So, when you find the home you like, you make an offer. The owner will say no. (Ha ha.)

Then, after the owner counter-offers and you counter-offer and the seller counter-offers and you agree on a price, you’ll usually have ten days to have a licensed home inspector come in to take a look at the property.

(This is written in the original offer – there are several contingencies – a home inspection contingency, a mortgage loan contingency, a condo docs contingency, and a couple others … your agent can help fill you in on them – what, buying without a buyer’s agent? Whoa.)

Often, you’ll find additional problems with the property that you didn’t know about when you first saw it. An old water heater, water in the basement, a roof that leaks.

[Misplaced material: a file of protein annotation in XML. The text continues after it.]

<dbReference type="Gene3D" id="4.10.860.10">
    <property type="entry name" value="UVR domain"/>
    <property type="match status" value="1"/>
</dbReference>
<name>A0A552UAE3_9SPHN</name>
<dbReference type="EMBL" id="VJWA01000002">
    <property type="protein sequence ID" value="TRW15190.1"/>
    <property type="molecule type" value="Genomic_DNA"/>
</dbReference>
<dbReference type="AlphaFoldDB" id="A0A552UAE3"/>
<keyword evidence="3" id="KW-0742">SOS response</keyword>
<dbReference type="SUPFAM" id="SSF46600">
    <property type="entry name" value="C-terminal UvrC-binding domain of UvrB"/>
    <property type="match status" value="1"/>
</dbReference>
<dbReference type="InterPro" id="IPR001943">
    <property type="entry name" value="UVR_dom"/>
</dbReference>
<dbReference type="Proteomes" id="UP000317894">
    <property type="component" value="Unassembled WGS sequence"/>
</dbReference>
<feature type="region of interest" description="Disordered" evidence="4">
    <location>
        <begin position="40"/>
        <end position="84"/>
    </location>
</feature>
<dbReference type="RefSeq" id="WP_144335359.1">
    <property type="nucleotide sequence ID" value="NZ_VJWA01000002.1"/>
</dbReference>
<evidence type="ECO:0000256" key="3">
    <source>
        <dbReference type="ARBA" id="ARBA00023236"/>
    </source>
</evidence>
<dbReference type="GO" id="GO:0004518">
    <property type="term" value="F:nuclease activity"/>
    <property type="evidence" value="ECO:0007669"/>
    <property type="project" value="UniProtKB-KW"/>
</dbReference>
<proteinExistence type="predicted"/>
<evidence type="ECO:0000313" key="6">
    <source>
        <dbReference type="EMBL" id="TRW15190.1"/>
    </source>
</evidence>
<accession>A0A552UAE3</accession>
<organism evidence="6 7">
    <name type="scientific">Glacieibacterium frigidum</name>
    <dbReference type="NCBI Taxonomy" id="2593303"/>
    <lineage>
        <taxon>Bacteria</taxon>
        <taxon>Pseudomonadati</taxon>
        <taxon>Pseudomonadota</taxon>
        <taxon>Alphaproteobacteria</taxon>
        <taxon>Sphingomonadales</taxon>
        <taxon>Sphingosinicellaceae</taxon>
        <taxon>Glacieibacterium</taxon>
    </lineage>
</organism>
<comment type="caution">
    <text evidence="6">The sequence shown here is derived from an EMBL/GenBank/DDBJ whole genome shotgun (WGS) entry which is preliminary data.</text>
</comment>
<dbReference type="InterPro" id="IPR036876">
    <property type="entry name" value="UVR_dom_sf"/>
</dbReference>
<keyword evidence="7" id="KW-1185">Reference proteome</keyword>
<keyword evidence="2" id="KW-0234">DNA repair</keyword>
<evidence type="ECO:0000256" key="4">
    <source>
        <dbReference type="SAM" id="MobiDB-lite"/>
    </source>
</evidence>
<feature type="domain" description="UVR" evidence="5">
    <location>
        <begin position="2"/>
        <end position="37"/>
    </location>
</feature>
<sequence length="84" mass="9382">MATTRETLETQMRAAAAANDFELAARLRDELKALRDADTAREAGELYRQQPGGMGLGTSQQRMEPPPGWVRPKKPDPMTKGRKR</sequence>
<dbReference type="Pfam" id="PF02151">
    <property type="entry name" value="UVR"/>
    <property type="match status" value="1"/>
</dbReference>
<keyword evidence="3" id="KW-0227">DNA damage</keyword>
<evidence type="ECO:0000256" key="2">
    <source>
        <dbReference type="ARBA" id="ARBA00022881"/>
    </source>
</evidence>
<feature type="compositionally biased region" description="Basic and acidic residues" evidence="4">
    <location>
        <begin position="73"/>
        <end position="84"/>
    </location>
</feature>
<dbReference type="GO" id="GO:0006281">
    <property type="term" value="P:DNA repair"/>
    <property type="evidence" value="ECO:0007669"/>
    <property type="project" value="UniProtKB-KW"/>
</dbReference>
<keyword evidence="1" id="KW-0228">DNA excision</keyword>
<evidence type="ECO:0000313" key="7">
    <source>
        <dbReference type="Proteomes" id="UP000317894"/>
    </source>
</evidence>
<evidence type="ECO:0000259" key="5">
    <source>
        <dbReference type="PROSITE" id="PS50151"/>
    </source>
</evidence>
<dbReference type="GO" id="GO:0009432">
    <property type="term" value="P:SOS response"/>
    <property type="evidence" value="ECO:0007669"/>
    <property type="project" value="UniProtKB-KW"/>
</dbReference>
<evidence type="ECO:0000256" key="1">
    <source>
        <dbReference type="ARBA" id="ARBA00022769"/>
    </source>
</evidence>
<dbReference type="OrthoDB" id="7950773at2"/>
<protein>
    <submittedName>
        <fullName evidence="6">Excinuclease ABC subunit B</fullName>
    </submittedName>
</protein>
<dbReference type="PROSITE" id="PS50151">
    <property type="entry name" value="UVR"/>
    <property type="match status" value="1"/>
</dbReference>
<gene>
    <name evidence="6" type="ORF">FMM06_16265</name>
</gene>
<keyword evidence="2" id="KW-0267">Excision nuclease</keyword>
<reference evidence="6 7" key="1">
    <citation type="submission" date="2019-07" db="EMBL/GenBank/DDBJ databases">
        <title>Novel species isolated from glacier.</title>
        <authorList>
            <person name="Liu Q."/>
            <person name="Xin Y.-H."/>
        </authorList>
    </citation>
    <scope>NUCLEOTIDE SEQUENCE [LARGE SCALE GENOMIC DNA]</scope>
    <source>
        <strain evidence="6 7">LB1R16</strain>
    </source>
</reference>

What you do at that point is up to you.

Depending on how the contract is written, the buyers may be able to simply withdraw from the contract without penalty if they no longer want to buy the property. But if the buyers want to pursue the sale even in light of the inspection findings, there are several options.

If the defects are minor, they might simply remove their inspection contingency without asking the sellers to repair or pay for the defects. Or they could ask for a price reduction and agree to purchase the property “as is” with respect to the defects. Or they could ask the sellers to repair the problems. Or they could ask for a monetary credit at closing to offset some or all of the repair costs.

Complete story: Best way to buy home that needs repairs – By Dian Hymer, Inman News, by way of The Boston Globe

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Updated:  1st Q 2018

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